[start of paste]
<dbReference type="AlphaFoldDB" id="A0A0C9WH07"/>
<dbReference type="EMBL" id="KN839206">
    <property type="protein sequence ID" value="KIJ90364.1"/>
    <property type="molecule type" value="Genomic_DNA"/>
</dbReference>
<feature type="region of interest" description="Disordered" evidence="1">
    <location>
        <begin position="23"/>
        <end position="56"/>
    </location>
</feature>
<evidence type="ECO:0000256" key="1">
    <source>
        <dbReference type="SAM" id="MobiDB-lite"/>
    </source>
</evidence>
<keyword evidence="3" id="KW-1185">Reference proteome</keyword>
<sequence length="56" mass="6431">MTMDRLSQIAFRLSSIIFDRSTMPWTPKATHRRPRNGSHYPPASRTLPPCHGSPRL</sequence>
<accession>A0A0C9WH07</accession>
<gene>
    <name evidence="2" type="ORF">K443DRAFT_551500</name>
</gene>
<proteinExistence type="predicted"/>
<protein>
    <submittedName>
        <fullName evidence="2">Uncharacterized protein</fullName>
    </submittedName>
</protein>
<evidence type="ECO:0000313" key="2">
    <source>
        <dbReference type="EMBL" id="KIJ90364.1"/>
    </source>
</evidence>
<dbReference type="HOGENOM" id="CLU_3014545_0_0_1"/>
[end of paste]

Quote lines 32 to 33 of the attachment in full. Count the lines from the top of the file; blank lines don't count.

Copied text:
    </source>
</evidence>